Welcome! We are pear fanatics:)
Chojuro, Korean Giant, Yoinashi, Shinko does anyone know the difference in the fire blight resistance on these? as well as flavor comparison? thank you!
I have all of them, but some have not been around that long. So far they have all been trouble free. Everybody knows what KG is about. Chojuro I think deserves more respect than it gets. It’s my oldest. Shinko is good, but not great. Yoinashi is too new. Might I suggest Raja. It grows twice as fast as any pear and the fruit is slightly different. Super juicy with a softer fine grain texture. I’m putting in more.
In the past, there were conflicting opinions on Shinko. Those growing this variety in the east coast felt the pear was OK, not very good. Those growing them further inland including in the mid west love it. The one attraction of Shinko is it is supposed to be one of the most fire blight resistant.
@Robert I grafted Raja on a Euro pear. I let it fruit this year. Unfortunately, it was the only variety that got fire blight, even when the weather is much drier than our typical year. I probably will remove the graft.
what makes shinko good and not great?
Mamaung may be correct in that Shinko acts different where it is grown. Here it is smaller than the others and with a lighter taste. I tend to like the deep flavored ones.
@mamuang Raja is advertised as FB resistant like shinko. Judging from all the experiences on here, there are no real FB resistant varieties. All of them can get it and it’s just bad luck.
I grafted many Asian pears. In my location, most have had little strikes here and there. The ones that had more fire blight strikes have been are Raja and Shinseiki.
I do one copper spray during dormant. That has been helpful.
@mamuang Random question… Can you graft a Euro Pear on an Asian Pear tree?
Yes, and vice versa.
Most likely the weather, and the sunlight hours, some cultivars prefer the east side of the country, some prefer the west side. Some cultivars need way more heat than others, and some can have great fruit in central Vermont.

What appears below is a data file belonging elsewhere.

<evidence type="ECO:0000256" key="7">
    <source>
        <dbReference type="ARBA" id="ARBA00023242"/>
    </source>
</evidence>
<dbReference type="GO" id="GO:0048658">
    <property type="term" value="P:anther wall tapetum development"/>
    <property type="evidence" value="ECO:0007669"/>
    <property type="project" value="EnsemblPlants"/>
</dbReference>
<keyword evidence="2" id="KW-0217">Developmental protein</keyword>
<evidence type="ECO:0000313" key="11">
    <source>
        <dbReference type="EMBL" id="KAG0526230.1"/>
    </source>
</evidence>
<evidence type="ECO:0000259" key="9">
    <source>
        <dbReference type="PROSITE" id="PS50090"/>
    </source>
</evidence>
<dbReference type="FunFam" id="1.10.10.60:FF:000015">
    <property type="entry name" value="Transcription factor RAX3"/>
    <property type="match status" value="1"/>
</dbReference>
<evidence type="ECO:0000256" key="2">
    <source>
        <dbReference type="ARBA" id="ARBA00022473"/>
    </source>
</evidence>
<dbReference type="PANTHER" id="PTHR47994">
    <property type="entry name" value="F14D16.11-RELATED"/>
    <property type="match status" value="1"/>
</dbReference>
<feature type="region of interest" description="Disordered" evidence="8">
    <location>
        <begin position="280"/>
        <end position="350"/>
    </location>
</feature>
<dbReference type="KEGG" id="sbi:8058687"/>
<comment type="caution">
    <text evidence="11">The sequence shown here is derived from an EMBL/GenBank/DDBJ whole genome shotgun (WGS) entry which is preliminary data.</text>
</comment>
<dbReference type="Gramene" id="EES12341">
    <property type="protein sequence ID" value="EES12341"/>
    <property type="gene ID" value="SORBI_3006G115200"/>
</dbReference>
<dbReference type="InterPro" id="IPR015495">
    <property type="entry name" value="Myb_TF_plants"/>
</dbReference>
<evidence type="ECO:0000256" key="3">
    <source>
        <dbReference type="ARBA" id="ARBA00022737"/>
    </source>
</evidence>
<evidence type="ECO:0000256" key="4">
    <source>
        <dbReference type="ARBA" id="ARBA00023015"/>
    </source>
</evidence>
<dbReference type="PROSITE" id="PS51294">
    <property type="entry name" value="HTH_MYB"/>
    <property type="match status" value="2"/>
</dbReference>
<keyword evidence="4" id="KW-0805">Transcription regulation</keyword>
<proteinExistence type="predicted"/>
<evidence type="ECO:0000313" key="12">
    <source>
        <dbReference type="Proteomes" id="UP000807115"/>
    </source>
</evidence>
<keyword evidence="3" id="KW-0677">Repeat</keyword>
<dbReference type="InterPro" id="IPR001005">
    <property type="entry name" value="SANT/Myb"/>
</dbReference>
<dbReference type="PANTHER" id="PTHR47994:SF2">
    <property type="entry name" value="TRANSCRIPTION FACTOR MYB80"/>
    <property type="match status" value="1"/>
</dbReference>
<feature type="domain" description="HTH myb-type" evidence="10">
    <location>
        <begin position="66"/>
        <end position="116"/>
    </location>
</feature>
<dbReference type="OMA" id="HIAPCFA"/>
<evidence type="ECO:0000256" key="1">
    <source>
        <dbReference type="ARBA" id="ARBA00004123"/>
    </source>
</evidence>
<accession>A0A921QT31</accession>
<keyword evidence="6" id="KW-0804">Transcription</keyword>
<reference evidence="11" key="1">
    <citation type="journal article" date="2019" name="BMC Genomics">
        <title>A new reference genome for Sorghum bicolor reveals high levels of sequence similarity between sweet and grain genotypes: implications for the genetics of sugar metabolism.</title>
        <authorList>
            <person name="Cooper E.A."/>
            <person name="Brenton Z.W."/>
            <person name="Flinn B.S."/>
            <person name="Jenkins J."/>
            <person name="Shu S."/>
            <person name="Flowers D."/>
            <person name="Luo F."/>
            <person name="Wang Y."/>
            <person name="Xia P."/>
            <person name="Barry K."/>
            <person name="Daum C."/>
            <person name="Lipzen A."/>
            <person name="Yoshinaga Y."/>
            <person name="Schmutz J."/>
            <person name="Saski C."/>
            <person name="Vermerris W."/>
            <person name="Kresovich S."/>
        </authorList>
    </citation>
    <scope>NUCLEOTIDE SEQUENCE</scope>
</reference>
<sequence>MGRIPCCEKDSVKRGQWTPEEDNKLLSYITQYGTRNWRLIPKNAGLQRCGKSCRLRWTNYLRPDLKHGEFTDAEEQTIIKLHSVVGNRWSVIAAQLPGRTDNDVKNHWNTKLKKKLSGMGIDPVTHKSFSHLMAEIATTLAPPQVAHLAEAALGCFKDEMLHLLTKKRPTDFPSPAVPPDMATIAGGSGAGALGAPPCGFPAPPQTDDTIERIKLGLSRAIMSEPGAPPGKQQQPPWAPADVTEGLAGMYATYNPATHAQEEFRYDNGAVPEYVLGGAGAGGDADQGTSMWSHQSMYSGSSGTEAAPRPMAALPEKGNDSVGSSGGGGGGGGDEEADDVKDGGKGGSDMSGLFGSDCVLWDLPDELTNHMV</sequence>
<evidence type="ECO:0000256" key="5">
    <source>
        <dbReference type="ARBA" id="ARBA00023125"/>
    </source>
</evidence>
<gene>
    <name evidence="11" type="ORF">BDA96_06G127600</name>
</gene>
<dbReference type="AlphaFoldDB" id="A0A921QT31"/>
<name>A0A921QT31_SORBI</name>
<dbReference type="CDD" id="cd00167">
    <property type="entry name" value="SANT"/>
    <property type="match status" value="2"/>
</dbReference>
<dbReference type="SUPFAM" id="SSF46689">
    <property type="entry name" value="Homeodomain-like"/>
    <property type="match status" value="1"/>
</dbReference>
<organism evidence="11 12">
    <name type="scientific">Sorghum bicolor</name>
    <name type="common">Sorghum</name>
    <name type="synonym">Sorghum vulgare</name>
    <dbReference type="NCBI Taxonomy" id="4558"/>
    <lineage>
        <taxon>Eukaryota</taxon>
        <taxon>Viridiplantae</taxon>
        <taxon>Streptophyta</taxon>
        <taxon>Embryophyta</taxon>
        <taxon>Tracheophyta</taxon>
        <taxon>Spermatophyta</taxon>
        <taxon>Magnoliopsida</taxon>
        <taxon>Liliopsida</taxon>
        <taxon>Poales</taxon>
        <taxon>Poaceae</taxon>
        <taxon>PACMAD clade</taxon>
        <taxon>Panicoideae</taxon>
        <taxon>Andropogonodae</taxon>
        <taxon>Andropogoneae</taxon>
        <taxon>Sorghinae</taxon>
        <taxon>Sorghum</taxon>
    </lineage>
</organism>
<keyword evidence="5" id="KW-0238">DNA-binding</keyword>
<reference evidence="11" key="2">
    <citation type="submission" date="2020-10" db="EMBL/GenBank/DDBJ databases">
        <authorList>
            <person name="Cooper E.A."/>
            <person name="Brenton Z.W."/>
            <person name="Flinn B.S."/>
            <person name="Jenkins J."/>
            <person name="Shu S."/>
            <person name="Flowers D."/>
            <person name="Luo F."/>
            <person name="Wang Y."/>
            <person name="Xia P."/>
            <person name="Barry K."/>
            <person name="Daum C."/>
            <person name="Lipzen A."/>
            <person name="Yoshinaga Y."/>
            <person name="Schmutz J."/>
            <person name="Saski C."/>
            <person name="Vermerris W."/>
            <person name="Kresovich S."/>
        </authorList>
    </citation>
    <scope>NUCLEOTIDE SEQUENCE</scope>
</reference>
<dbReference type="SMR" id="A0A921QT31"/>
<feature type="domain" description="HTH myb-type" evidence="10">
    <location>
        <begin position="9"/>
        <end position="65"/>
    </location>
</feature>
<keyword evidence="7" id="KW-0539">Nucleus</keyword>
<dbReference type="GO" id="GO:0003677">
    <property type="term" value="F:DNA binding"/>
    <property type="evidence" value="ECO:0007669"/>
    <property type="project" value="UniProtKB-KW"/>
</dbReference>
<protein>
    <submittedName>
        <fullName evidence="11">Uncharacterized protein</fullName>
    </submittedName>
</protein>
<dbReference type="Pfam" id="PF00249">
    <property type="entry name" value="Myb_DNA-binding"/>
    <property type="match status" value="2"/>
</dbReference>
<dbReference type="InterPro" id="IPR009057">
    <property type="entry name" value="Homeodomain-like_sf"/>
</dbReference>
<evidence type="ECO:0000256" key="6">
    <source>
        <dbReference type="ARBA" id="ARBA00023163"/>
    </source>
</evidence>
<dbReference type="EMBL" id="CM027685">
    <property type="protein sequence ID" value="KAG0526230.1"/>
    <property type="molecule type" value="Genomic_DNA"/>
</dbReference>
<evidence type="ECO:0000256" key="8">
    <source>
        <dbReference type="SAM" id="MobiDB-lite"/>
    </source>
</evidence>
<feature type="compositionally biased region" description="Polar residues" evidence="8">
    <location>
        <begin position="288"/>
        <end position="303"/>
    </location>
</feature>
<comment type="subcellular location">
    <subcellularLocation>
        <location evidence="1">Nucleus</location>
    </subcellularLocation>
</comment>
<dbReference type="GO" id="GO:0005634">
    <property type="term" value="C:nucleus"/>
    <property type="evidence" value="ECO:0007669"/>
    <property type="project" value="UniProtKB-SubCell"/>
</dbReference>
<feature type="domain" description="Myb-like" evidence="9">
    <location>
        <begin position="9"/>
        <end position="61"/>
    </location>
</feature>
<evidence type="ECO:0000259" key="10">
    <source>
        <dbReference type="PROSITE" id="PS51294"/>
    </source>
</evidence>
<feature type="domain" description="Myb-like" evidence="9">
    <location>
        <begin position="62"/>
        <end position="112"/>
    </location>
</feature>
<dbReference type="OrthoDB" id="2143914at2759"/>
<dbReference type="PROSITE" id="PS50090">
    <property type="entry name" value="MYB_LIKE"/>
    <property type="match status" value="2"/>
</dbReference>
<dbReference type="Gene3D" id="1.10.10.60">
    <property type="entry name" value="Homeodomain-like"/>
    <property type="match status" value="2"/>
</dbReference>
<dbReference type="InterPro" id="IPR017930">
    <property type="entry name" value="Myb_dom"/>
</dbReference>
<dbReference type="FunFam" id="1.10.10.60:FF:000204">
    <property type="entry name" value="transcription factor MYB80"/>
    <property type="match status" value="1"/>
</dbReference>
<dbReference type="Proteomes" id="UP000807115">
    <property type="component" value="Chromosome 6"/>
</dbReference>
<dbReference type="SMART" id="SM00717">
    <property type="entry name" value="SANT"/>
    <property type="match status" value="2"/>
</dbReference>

Will Shinseiki actually set fruit without a separate pollinator?
I have shinko, Hosui, chojuro, Korean giant, Nijisseiki, and niitaka. In my limited experience, only chojuro and Hosui have avoided FB. My one year old grafts of Tsu Li, shinseiki, and drippin honey have also fared well. Dwarf trees have been especially problematic as there is so little wood that can be lost without major harm.
I have always sprayed copper at dormant but will be adding streptomycin in the pre bloom and bloom period.
‘Shinseiki’ is partly Self-pollinating/self-fertile. So no it does not need cross pollination.
Any partial or self- fertile fruit tree also benefits from having another pollen-compatible variety (called pollinizer, not pollinator) to cross pollinate.
You should put your general location in your profile, at least the county or state you live in. Zone 7 in CA and MA are very different. It will help us give you better advice.
Pollinator - The bee that flies around collecting pollen and in the process pollinating flowers
Pollinizer - A plant that produces pollen compatible with another plant in the same species
Pollinators collect pollen from pollinizers to pollinate plants.
My Koshui had lots of problem with either FB or fruit split. I have butchered 1/3 of the tree this year and only had single fruit. The taste is very good, but may not good for my climate. My other asian pears (including hosui) seem very FB resistent.
Hello everyone. Anyone knows the Ceri nashi and Kimizuka wase nashi? Thanks!
I picked some Shin Li today. They can be pretty variable in shape. It’s a large pear if properly thinned.
Here’s one in comparison with a Korean Giant that dropped.
I agree. Mine are even bigger than yours. Not my favorite, but have to appreciate the mega size.
Here’s my report card for this year…
A+: Hosui, Kosui. When I picked these right they were crisp, sweet, juicy, and wonderfully aromatic - perfect asian pears! A bit heavy on the bug/rot damage but I’ll put up with it for the taste.
A: Shinsui. Similar to the two above but they ripen earlier when the bugs are too active … I lost nearly all of them.
B+: Chojuro and Drippin’ Honey. Chojuro has a really nice butterscotch flavor and are the most resistant to bugs/rots, but they are not as crisp/sweet/juicy as the ones above. Drippin’ Honey is in a similar category, not as crisp/sweet/juicy but still a very nice pear with a pleasant lemony flavor.
All of these are great pears I am keeping. I removed a dozen or so I liked less. Korean Giant is just starting to ripen.